There are so many moments where I’ve sat back and pondered, “Do other people think like I do?” Then, I am compelled to acquiesce to the reality that, no, most people’s brains don’t even remotely operate like mine. Like the time I thought of kibbeh for an astoundingly long time.
It’s kind of a lonely place to be in those times.
Case in point, last Thursday. Time was midnight and some change. I’m lying down in bed next to the soldier who’s being force-fed air by his CPAP machine.
“Aw…listen to that. He’s breathing calmly and peacefully, letting me know he’s alive- and asleep. I’m content- and awake.
I going to become a single parent. The Twinkies are going to start acting out because they miss their Papá. Hell, I’m going start acting out because I miss their Papá. I have to change air filters, tires, lightbulbs. I have to mow lawns, clean out garbage bins, pay taxes. My life will be set into a crazy game of Chance: will the car run out of gas before I hit the next station? How long can we go without one of us catching the flu? Double the payout if it’s me who catches it!
That dang deployment is looming.
The Middle East. It’s gotta be SO hot there. It’s hot under this duvet.
I still smell like garlic from dinner. I love Puerto Rican food. Do they make Puerto Rican food there? I don’t think they do. What do they make there? I mean, they have to have some pretty amazing food. I remember the Afghani restaurant we went to in Virginia. That food was dope! I should make some Middle Eastern food. I could totally do it.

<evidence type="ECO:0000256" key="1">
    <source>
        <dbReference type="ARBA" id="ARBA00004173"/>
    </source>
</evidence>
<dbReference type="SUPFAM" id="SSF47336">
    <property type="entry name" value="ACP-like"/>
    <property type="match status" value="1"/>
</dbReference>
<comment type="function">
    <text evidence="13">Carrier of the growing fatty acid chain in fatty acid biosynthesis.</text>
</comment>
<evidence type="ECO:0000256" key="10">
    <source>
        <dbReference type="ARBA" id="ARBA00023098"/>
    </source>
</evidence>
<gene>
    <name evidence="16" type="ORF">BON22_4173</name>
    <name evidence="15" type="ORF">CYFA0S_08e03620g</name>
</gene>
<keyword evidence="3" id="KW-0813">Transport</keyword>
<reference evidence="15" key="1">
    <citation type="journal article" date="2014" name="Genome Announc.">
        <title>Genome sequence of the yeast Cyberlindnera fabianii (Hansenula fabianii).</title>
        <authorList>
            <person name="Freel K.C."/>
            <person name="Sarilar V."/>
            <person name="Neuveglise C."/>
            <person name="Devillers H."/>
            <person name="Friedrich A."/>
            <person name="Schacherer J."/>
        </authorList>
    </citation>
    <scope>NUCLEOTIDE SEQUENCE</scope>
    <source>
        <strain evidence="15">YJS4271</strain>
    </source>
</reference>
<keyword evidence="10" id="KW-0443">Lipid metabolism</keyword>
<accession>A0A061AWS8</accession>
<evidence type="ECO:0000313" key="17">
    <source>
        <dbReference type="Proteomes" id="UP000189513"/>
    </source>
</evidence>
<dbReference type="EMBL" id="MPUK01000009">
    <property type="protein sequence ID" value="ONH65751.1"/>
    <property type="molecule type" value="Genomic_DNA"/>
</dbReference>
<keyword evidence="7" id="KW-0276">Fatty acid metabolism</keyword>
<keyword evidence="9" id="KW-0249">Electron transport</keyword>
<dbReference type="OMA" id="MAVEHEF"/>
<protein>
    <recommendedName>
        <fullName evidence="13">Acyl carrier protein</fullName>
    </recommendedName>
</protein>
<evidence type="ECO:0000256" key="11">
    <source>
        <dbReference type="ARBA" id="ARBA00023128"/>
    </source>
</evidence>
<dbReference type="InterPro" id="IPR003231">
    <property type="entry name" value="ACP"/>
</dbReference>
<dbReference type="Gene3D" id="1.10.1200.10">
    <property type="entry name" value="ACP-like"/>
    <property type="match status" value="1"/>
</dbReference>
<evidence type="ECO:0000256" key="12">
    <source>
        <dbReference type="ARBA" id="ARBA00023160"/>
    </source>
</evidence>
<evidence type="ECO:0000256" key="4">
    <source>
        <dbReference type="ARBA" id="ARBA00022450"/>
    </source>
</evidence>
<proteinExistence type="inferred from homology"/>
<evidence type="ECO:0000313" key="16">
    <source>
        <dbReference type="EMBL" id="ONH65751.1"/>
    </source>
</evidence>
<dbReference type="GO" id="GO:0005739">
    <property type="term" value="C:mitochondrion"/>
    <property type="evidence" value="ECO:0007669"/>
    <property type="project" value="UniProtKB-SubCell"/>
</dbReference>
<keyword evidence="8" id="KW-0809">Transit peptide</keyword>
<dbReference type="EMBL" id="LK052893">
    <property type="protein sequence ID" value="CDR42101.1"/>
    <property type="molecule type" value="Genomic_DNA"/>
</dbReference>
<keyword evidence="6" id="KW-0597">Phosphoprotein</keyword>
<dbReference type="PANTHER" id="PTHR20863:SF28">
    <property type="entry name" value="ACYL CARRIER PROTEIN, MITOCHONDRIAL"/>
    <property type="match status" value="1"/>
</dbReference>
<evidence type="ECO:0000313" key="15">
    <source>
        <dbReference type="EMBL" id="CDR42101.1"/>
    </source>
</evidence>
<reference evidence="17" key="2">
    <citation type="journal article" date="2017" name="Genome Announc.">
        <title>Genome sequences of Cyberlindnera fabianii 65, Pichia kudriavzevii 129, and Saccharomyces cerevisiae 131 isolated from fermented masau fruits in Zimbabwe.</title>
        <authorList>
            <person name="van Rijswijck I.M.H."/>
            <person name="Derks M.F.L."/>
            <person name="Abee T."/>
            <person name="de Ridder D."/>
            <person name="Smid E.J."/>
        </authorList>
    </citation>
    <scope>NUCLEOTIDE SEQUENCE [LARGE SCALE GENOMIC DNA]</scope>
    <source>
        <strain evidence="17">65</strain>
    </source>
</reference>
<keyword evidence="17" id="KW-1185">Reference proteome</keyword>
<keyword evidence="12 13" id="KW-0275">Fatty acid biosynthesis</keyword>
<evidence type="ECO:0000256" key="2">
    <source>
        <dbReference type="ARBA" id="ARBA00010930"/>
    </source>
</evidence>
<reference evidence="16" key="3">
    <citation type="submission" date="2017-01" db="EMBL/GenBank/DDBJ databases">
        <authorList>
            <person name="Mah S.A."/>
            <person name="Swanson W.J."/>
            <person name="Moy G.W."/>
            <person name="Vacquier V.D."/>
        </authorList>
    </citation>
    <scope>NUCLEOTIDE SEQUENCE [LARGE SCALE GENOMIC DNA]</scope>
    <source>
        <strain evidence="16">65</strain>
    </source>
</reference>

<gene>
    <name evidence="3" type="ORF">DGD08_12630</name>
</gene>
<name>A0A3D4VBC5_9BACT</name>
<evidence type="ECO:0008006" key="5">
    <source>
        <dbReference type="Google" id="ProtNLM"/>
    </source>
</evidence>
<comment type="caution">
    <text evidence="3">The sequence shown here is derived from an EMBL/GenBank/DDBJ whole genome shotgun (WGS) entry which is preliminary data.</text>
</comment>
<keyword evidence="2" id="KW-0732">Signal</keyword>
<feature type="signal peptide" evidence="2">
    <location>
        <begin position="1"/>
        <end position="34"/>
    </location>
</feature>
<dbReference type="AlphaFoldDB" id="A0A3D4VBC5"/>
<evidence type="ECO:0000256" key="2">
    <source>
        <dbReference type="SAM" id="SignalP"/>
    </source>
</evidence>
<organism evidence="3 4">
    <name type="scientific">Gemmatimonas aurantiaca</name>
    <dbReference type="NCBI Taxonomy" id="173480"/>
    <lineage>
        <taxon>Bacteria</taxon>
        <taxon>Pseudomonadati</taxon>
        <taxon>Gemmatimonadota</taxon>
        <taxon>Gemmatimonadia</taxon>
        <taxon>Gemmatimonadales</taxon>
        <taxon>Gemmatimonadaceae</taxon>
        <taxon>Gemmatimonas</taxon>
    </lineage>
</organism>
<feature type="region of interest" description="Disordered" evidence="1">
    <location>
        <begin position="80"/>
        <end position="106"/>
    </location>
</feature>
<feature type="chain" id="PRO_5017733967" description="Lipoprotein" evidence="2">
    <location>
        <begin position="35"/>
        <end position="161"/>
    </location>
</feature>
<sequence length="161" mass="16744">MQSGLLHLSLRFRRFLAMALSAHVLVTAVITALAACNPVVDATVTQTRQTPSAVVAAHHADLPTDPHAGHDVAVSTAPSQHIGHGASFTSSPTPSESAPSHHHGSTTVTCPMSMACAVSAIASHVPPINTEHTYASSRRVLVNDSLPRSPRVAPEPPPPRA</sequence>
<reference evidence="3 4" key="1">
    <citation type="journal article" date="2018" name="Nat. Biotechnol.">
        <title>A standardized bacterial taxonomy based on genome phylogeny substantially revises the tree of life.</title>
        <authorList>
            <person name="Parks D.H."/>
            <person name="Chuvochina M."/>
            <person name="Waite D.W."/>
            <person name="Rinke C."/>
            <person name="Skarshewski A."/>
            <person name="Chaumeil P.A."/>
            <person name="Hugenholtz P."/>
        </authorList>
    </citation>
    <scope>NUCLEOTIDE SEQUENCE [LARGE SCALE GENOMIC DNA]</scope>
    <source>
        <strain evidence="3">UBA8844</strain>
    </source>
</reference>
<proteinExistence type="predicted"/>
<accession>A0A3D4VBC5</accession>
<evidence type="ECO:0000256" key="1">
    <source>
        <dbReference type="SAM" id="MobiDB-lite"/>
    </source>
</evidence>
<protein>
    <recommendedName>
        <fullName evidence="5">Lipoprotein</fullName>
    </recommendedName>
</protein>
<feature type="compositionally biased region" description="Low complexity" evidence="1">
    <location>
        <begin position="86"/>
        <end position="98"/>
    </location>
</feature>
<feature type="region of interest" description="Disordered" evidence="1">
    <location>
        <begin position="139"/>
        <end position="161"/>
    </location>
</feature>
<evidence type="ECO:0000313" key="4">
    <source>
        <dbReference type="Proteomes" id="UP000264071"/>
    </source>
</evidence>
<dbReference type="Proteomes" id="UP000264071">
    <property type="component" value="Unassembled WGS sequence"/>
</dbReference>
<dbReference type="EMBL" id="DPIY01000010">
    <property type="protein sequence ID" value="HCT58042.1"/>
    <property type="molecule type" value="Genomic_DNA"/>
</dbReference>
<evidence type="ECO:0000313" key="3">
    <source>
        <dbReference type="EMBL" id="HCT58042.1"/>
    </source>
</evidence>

I remember those little lamb footballs that I had at that Eid al-Fitr Celebration. Those families broke the Ramadan fast in style. I can do those. Kibbeh, they were called. Yep. I’m totally doing it.”
…and, that’s what I think of at twelve-thirty in the morning, while my husband sleeps next to me sounding like Darth Vader. I think of kibbeh. When Friday rolled around- and I rolled over in bed with a “I think too much,” hangover, I grabbed my phone and started looking up anything I could find about kibbeh– the national dish of many Middle Eastern countries.
In Arabic, kibbeh, means…wait for it…ball. And that’s basically what it is. A meat ball. An amped up meatball, but a meatball nonetheless. It dawned on me that I had actually experienced kibbeh before as a child, only it was the Latin American version: quipe. Obviously, the world is smaller than we think. Thankfully, the world is smaller than we think.
My first mission was to locate and acquire bulgur wheat. Bulgur is just wheat that’s been cracked, but it is not an easy commodity here in the heart of Texas. I’m currently protesting a particular online megastore, so I needed to acquire it locally. My favorite food haunts didn’t have it so I